Discover what it's like to be a Roadrunner at UTSA Day
(March 16, 2017) -- Future Roadrunners will get a glimpse into life at The University of Texas at San Antonio (UTSA), Saturday, April 1 during UTSA Day. From 8 a.m. to 2 p.m., the Main Campus will be bustling with activities and information sessions for prospective and admitted students and their families to learn about academics and campus life.
Aspiring students will learn about UTSA's top-tier academic colleges and programs directly from current faculty and students. They can attend workshops and fairs to receive information on admission requirements and financial aid, student services, and the more than 350 student organizations. Admitted students can check their admissions application status and drop off required documents. Representatives will be on hand to go over class options and students can sign up for summer orientation.
Students can also see what it's like to live like a Roadrunner and tour four of UTSA's five on-campus residential housing communities. They can also explore the Campus Recreation, a 117,000-square-foot center where UTSA students run, lift weights, play basketball and even climb a 54-foot rockwall.
Lunch options will include the Rowdy Curbside food truck, Chick-Fil-A, Starbucks, Steak 'n Shake, Subway, Taco Taco Café and Roadruner Café.
After UTSA Day, students can stay on campus and enjoy additional events, starting with Rowdy Movie Feature showing "Hidden Figures." UTSA Greek Week Lip Sync Competition follows the movie. As the sun goes down, UTSA Underground begins. Thirteen bands and six artists connected to UTSA will take over The Tunnels and University Center lawn on Main Campus for a free night of entertainment from 8 p.m. to 12 a.m.
Free event parking for UTSA Day is available in unmarked spaces in the Brackenridge Ave. Lot 1 and Lot 2 (BK1, BK2).
Learn more about and register for UTSA Day or call 210-458-5145.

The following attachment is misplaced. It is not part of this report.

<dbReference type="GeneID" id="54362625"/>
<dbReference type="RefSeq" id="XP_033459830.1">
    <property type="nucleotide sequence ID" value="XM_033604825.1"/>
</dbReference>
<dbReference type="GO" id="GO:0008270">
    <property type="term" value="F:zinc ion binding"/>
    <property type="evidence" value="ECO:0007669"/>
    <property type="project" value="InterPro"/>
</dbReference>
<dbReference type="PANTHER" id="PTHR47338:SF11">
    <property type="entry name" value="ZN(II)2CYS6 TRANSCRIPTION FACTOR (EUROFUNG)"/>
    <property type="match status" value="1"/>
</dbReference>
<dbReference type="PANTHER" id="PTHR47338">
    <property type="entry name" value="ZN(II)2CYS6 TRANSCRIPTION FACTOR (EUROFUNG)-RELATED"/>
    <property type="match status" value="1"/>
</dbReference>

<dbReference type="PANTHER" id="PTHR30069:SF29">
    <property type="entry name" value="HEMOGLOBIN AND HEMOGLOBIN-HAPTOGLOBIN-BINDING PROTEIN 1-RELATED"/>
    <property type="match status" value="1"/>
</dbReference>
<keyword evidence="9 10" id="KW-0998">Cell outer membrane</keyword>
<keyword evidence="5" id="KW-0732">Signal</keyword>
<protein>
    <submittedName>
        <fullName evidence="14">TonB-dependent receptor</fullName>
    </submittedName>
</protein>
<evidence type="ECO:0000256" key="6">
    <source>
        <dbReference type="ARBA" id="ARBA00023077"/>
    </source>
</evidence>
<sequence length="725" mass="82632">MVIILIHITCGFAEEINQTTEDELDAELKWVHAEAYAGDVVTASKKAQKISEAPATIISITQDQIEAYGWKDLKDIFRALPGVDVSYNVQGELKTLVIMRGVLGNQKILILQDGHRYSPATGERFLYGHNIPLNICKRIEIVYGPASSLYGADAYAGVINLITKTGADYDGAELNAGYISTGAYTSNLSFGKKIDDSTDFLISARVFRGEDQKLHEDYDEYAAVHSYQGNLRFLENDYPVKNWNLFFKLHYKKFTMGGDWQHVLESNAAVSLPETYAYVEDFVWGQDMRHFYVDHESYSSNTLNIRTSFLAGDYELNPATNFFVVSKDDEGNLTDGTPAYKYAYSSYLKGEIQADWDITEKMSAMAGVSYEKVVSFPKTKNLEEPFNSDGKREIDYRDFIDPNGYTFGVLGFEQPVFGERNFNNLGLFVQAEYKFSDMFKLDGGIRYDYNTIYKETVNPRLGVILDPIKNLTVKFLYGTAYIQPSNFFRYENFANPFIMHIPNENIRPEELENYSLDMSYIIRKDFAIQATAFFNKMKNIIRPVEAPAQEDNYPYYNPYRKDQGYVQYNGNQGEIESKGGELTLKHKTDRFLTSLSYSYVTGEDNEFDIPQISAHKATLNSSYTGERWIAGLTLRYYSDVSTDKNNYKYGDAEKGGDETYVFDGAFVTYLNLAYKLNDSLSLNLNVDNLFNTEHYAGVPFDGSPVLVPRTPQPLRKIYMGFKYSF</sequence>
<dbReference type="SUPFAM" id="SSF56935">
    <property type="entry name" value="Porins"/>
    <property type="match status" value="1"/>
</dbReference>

UTSA English professor Kinitra Brooks will discuss her new book, “Searching for Sycorax: Black Women’s Hauntings of Contemporary Horror.” The book highlights the unique position of black women in the horror genre as both characters and creators.H-E-B Student Union, Travis Room (HSU 2.212), Main Campus
The UTSA community is invited to this town hall meeting to learn more about progress of the Strategic Enrollment Presidential initiative.Buena Vista Street Building, Aula Canaria (BVB 1.328), Downtown Campus
The UTSA community is invited to this town hall meeting to learn more about progress of the Student Success Presidential initiative.Student Union, Denman Room (SU 2.01.28), Main Campus
The community is invited to the inauguration of UTSA President Taylor Eighmy, the sixth president of UTSA.Convocation Center, Main Campus
The Provost's Diversity and Inclusion Advisory Council hosts this forum to share and further explain the results of the survey and to offer the opportunity for faculty and staff to provide feedback.Durango Building, La Villita Room (DB 1.116), Downtown Campus
For more than 20 years, Josie Méndez-Negrete, a UTSA associate professor in Mexican American Studies, has endured the emotional journey of watching her son, Tito, struggle with schizophrenia. Her powerful account is the first memoir by a Mexican American author to share the devastation and hope a family experiences in dealing with this mental illness.H-E-B Student Union, Travis Room (HSU 2.212), Main Campus
Graduate and undergraduate student researchers pursuing majors in the College of Liberal and Fine Arts will present their original work.Student Union, Retama Auditorium (SU 2.02.02), Main Campus
The UTSA community is invited to this town hall meeting to learn more about progress of the Student Success Presidential initiative.Frio Street Building (FS 1.512), Downtown Campus